When asked about how that great side went about things, two points stood out. One, they concentrated on what they could do and didn’t worry about the other side. Two, the message was ‘find the dope’. Someone in the other side, however able, would switch off mentally when they thought they could get away with it. Find that weakness and exploit it.

Find me a dope in Sunday’s Spurs side. You’d be hard pressed. The coherence of their team ethic was determined and sustained. Working as a unit without the ball, from the kick-off they never allowed Arsenal to settle on the ball. The pack hunted Cazorla out of the game and left Ozil a desperate, isolated figure with only a marginal influence on the game.

Arsenal came back into things after the break, buoyed by a couple of near misses. Past Spurs sides would have wilted. This one came back to play our best football around the hour mark and beyond. Eriksen’s shot slid past the far post, Alli a fraction over. Cech beat away another powerful effort from the Dane, who then set up Kane with a slicing pass but Harry dragged it wide from a position where’s he’s usually comfortable.

Son came on like a Spaniel puppy eager to please and just as ill-disciplined. He left gaps on our left, in comes the cross and Gibbs bundled over the line at the far post. Walker who had another good game and kept Sanchez under wraps, was caught between two opponents to cover and couldn’t deal with what was in any event a fine deep ball. Next time, cut out those crosses at source.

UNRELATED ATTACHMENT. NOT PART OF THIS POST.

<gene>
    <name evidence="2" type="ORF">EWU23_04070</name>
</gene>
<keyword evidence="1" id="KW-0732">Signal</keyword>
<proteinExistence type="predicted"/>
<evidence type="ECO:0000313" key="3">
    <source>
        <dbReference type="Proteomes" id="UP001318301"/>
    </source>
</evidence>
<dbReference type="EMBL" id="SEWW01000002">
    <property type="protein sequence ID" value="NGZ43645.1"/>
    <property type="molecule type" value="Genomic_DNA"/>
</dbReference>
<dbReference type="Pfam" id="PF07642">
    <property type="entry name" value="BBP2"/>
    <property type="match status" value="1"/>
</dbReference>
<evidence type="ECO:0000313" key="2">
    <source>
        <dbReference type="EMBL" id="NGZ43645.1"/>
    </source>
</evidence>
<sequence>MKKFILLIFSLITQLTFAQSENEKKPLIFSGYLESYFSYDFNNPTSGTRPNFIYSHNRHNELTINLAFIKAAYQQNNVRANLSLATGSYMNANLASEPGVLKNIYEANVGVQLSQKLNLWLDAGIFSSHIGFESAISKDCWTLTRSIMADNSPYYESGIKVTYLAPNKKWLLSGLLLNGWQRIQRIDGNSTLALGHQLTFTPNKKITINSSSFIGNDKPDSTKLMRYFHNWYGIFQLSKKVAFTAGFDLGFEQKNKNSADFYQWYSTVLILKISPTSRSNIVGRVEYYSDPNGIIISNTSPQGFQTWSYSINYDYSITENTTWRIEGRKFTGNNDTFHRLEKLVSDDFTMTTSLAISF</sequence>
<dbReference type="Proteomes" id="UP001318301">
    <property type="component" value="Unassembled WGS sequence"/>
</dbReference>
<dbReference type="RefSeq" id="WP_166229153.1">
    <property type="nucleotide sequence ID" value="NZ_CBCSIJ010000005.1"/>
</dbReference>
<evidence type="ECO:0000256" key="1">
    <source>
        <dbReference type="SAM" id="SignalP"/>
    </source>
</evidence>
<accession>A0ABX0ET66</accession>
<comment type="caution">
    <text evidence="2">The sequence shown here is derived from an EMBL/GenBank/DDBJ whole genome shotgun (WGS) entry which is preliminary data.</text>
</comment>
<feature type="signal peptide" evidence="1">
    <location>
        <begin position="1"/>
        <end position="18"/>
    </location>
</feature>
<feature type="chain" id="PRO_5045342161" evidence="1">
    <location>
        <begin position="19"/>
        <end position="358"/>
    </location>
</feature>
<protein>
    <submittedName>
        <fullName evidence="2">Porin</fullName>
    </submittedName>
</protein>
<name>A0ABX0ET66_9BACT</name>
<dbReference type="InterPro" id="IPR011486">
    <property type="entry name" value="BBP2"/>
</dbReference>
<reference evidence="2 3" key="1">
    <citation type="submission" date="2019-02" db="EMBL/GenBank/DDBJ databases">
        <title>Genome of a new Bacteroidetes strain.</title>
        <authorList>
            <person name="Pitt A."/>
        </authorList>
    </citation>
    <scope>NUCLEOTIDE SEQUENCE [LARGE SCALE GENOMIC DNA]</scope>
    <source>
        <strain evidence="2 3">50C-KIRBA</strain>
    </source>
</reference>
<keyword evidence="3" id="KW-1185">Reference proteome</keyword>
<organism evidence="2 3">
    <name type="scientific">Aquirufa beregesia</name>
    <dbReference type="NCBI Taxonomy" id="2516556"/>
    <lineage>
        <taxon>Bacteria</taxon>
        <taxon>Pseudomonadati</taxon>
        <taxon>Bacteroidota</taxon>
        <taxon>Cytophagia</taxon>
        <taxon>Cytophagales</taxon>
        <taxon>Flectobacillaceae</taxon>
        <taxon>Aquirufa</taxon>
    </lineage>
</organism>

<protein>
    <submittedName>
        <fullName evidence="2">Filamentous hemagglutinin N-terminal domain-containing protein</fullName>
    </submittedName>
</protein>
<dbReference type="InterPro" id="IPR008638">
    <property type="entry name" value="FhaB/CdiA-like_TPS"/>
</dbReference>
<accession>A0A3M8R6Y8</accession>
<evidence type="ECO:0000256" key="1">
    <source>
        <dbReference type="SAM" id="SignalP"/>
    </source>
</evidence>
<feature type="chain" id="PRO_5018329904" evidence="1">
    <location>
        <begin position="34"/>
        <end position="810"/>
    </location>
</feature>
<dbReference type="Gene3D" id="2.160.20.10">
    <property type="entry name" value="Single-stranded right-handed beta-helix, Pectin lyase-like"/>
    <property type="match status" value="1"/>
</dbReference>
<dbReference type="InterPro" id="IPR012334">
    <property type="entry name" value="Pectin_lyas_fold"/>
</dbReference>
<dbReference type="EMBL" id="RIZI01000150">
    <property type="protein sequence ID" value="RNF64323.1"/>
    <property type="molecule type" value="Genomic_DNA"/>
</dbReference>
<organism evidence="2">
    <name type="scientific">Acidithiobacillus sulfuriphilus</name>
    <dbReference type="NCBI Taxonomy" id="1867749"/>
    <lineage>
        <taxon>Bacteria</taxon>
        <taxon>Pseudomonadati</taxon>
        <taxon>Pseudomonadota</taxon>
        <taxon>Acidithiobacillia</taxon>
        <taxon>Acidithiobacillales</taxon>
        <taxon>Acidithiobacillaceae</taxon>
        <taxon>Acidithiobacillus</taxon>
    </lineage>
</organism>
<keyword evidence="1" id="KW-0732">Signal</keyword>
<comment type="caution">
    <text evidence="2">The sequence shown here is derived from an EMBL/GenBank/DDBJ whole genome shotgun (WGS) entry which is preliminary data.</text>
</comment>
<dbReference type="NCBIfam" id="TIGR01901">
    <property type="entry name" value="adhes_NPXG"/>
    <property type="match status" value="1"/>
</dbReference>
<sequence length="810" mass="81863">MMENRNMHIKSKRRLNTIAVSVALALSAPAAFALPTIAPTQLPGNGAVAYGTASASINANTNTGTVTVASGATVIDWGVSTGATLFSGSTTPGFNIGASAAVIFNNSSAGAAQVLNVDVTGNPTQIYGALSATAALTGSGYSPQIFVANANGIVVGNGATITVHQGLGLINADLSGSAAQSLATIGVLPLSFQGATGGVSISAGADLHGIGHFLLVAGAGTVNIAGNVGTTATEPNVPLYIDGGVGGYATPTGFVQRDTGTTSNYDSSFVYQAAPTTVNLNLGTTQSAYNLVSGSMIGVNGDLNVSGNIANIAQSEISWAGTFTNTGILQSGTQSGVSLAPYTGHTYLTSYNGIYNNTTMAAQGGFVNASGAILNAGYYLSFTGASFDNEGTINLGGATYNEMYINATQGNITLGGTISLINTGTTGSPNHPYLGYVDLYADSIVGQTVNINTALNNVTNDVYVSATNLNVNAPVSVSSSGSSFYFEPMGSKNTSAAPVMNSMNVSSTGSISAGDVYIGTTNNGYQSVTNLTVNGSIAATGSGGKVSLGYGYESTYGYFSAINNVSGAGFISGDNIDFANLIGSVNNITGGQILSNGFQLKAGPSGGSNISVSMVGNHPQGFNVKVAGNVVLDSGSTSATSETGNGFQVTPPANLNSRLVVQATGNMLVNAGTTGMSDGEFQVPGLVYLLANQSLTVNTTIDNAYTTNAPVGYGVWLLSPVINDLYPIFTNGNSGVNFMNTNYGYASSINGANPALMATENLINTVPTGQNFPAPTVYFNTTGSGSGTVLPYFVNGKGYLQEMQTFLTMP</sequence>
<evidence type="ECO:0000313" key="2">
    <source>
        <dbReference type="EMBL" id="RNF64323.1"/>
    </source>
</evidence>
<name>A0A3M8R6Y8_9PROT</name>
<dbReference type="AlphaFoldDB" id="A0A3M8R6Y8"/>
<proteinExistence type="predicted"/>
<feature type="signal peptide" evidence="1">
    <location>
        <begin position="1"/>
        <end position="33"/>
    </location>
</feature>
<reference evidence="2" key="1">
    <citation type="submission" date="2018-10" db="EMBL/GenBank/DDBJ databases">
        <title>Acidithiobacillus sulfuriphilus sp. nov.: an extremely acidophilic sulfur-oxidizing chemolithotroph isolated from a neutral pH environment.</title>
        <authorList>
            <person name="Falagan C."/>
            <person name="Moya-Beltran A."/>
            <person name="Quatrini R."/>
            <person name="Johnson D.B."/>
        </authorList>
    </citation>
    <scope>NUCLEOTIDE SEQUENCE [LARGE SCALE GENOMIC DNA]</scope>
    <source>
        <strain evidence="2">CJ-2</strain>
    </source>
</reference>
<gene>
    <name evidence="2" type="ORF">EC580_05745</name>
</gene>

I can’t recall a time when the team played with such continued cohesion. Pochettino in conveying his rigour and discipline to his young charge has changed a culture. Spurs are all about the individual, the star with flair and panache to brighten up our afternoons and take our minds off how ordinary the rest of them are. MP deserves huge credit: unreservedly remarkable.

Tottenham supporters have every reason to be proud. Fans of other teams, mostly, still see as big-time wannabees with over-inflated aspirations. Perhaps they look afresh at Spurs as showing the way, spending within our means and cultivating a group of young players to come through into the first team, several of whom are English.

We began the day optimistic, ended it as much more than that, as real contenders, a side opponents will worry about. Two points dropped and plenty to do in the future but cast-iron evidence of substantial progress and plenty to look forward to. For now, that will do nicely.

One final thought. In these days of instant gratification and hubristic expectation, consider this. Pochettino has taken nearly 18 months to get this far, in the process changing a culture and dumping half a team of expensive ballast overboard, and there’s still a long way to go. Football fans would do well to look to this example the next time they reach for their keyboard and take to Twitter.

The Spursshow pod recorded at the London Sports Writing Festival this Saturday at Lords with good friend of TOMM Julie Welch, John Crace, Terry Gibson and Gary Mabbutt, talking about Spurs and being a Spurs fan. Should be good, I will be there too.